Breaking down the advertising process of every single social media platform would turn this into a complete downloadable guide ( who knows, watch this space). But, this is a blog post, so let’s look at some of the costs of advertising on major platforms like Facebook, Instagram, LinkedIn and Twitter.
Click here to see Adstage’s complete Paid Media Benchmark Report.
It’s worth mentioning that social media advertising has a vocabulary of its own. Our blog post on Social Media ROI calculations can help you better understand definitions like Cost Per Click (CPC), Cost Per Lead (CPL) and Cost Per Sale (CPS). CPM (cost per thousand) is used to equally compare the advertising yield across online campaigns and platforms. In the example above, it cost $8.40 to reach 1,000 prospects on Facebook, but just $4.20 for the same reach on Twitter.
TIP: You can spend all the money in the world on social media advertising, but your ad campaigns won’t generate revenue if you invest in low quality social media assets and content. Instead, start with strong content and professional strategy. Put our team of experienced social media managers to work.
3. The cost of Social Media Management and Analytics tools
Just having one social media page and creating content for it can be difficult, never mind managing multiple platforms without any type of help. This is why social media managers use social media management tools, to help consolidate tasks and keep track of all of the moving parts. Using a social media management tool has a lot of benefits.
Social Media Today provides a list of 10 Reasons why to use a social media management tool. Some of these reasons being to keep up with social engagement, manage multiple social pages, to manage customer relationships and to monitor relevant keywords.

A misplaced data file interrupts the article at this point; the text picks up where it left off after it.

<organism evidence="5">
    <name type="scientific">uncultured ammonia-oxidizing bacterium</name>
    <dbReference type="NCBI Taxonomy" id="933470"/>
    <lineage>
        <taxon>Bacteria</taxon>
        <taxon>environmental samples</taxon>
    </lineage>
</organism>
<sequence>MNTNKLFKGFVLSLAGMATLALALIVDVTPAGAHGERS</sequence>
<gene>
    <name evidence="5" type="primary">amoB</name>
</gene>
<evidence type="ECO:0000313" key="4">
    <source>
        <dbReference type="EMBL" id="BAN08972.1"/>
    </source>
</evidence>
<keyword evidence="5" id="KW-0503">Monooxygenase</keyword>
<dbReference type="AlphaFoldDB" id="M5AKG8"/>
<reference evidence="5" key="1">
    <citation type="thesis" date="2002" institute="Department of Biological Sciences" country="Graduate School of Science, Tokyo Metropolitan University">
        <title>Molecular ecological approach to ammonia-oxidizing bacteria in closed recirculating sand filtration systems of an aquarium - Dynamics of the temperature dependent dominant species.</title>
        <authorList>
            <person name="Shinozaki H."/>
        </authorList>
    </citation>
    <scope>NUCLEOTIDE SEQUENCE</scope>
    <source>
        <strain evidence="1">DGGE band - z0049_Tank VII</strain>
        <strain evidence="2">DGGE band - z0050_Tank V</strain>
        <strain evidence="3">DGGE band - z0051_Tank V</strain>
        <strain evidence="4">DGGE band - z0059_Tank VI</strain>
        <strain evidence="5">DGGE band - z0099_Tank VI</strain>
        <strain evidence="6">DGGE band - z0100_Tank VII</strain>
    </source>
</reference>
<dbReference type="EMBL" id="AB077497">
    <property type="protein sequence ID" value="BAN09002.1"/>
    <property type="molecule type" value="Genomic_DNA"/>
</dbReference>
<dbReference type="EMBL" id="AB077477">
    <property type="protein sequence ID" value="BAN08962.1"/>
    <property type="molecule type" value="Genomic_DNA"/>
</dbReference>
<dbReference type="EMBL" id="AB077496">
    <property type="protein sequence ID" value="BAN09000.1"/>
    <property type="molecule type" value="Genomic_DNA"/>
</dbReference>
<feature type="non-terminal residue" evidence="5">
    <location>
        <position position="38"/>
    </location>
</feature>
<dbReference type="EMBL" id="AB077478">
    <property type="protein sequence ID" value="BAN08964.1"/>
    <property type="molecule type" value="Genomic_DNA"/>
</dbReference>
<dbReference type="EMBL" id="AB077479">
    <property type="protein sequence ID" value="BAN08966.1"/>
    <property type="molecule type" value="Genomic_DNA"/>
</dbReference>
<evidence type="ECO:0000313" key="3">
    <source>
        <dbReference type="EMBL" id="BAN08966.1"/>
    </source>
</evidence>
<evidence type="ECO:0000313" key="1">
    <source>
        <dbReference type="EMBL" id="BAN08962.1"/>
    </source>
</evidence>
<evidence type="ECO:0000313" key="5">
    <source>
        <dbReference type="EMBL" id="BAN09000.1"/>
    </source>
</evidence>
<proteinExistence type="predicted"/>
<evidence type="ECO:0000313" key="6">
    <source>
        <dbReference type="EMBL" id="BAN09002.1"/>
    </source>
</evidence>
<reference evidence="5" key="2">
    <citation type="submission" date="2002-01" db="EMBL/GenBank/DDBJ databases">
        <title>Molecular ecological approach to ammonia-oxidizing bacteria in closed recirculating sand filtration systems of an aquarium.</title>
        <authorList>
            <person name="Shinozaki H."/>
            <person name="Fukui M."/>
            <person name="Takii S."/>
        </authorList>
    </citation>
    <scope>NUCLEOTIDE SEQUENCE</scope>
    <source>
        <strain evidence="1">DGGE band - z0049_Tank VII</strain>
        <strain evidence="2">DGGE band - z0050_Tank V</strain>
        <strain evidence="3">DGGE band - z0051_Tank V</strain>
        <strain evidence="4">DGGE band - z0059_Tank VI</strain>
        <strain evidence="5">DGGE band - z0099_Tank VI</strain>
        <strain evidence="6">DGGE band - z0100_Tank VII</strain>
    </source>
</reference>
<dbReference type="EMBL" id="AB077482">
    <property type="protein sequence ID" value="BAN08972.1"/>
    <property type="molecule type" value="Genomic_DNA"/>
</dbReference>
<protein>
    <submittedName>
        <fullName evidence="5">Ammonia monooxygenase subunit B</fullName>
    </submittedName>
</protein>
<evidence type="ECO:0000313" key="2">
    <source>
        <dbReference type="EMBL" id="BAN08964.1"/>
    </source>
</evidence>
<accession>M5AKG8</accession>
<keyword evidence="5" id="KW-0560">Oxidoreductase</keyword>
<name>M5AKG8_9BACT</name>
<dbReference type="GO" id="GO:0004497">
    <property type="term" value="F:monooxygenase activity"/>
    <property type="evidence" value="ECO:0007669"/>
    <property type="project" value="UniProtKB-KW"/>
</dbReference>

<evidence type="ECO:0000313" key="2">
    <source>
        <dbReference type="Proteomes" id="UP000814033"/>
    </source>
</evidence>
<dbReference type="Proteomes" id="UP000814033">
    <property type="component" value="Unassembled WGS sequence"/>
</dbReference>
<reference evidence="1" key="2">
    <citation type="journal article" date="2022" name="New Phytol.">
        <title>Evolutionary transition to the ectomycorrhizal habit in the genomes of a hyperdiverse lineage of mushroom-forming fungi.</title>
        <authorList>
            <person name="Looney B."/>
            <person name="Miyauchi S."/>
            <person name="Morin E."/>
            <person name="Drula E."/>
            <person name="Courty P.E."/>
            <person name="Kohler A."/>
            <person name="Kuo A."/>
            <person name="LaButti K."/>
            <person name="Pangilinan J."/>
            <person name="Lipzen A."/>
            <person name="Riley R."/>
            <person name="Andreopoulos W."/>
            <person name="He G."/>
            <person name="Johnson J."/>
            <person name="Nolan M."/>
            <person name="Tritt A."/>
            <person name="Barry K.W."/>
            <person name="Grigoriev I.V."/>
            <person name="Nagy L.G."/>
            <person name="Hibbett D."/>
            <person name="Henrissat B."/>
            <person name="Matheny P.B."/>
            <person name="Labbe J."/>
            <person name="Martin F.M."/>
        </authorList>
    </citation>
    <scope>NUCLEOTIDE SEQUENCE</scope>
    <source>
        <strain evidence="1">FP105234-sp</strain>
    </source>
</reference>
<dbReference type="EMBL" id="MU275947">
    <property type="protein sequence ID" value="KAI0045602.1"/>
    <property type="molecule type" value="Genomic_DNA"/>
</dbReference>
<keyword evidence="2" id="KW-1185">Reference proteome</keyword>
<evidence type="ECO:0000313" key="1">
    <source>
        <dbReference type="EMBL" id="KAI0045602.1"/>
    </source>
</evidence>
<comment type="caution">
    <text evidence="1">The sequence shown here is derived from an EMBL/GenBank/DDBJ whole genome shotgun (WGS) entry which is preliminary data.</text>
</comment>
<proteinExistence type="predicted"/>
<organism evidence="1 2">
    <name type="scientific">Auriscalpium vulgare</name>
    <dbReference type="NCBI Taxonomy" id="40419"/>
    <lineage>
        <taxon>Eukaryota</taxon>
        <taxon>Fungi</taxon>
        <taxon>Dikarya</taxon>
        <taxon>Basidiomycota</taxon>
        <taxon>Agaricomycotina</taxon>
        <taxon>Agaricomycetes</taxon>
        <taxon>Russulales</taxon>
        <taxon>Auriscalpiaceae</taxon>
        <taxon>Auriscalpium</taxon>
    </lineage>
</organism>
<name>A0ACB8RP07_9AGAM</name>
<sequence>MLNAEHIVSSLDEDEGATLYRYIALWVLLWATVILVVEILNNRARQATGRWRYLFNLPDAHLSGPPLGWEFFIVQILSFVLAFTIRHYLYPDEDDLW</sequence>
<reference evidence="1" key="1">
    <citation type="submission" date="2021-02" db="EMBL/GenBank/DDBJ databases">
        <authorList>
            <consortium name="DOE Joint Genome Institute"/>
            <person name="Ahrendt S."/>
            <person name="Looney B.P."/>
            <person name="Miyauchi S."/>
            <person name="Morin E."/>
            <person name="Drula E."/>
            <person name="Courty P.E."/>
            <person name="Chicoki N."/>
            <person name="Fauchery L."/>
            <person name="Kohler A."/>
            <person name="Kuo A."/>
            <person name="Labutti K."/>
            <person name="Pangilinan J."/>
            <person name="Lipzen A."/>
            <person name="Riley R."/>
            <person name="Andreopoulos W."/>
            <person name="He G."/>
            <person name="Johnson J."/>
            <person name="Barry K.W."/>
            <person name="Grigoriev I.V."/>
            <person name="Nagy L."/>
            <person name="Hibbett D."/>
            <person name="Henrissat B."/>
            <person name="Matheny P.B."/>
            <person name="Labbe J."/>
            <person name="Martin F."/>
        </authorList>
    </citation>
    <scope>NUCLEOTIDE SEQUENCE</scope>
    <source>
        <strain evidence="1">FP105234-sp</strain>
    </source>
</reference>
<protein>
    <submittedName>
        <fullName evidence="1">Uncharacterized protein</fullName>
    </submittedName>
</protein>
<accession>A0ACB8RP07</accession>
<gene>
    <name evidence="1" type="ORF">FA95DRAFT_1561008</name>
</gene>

Hootsuite, Buffer and Hubspot are some of the best Social Media Management Tools of 2019. When deciding what percentage of your social media budget to allocate to social media management and analytics tools-ask yourself: “Which services and tools do I need to measure and monitor my KPI goals?”
According to our calculations, the average cost of a social media management tool varies between $50-$400 per month, depending on the size of your campaign.
4. The cost of Social Media Influencers
Reaching out to and partnering with Social Media Influencers can take your social media strategy to the next level. An influencer in your industry is a great way to extend your brand’s reach. But once again, this kind of exposure comes at a cost, for the most part. There are many different types of influencers your brand can utilize such as celebrity influencers, industry influencers, media influencers, content creators, micro-influencers and local influencers. Knowing what to pay an influencer is tough for many brands and social media managers.
According to Buffer an influencer marketing platform named HYPR claims you can expect to pay $5,000 to $10,000 for a post by an influencer with 500,000 to one million followers across their social media profiles. The cost can vary depending on factors like the type of social media platform, the influencer’s following, the engagement on their pages and the product or service you’re selling. For these types of relationships, we advise our clients to use a formal contract that outlines specific deliverables (e.g., frequency and length of posts, product demos/reviews, % engagement, use of tagging and hashtags, etc.)
But let’s get real, not everyone has that kind of budget. That’s why we suggest using micro-influencers or local influencers instead. These types of influencers are everyday folk and just happen to have a large and usually very passionate audience on their social pages. Micro-influencers will usually accept a $50-200 gift card in exchange for their services. This way you don’t have to break the bank to get the exposure your brand deserves. There’s even the possibility of asking your brand’s loyal customers or followers to serve as brand ambassadors for your business. This kind of user-testimonial and first-hand review can be immensely valuable because of the “believability” factor involved. Plus there’s tremendous cache in word-of-mouth endorsements.
5. The cost of labor
Whether you plan to do it all yourself or leverage the services of professional social media strategists, someone’s going to have to design and implement a strategy for your brand. According to Indeed.com the average social media manager’s salary is $47,719 per year.
Creating a realistic, solid social media budget can be a daunting task. Take a step back, examine the factors you need to prioritize and how you will measure success. Ask yourself what factors will truly help you reach the objectives of your social media strategy or campaign. Once you’ve identified these factors, you can determine what percentage of your budget to allocate to each component.
Our experienced social media managers can help you develop an effective social media campaign, and a solid social media budget to help you move your brand’s needle.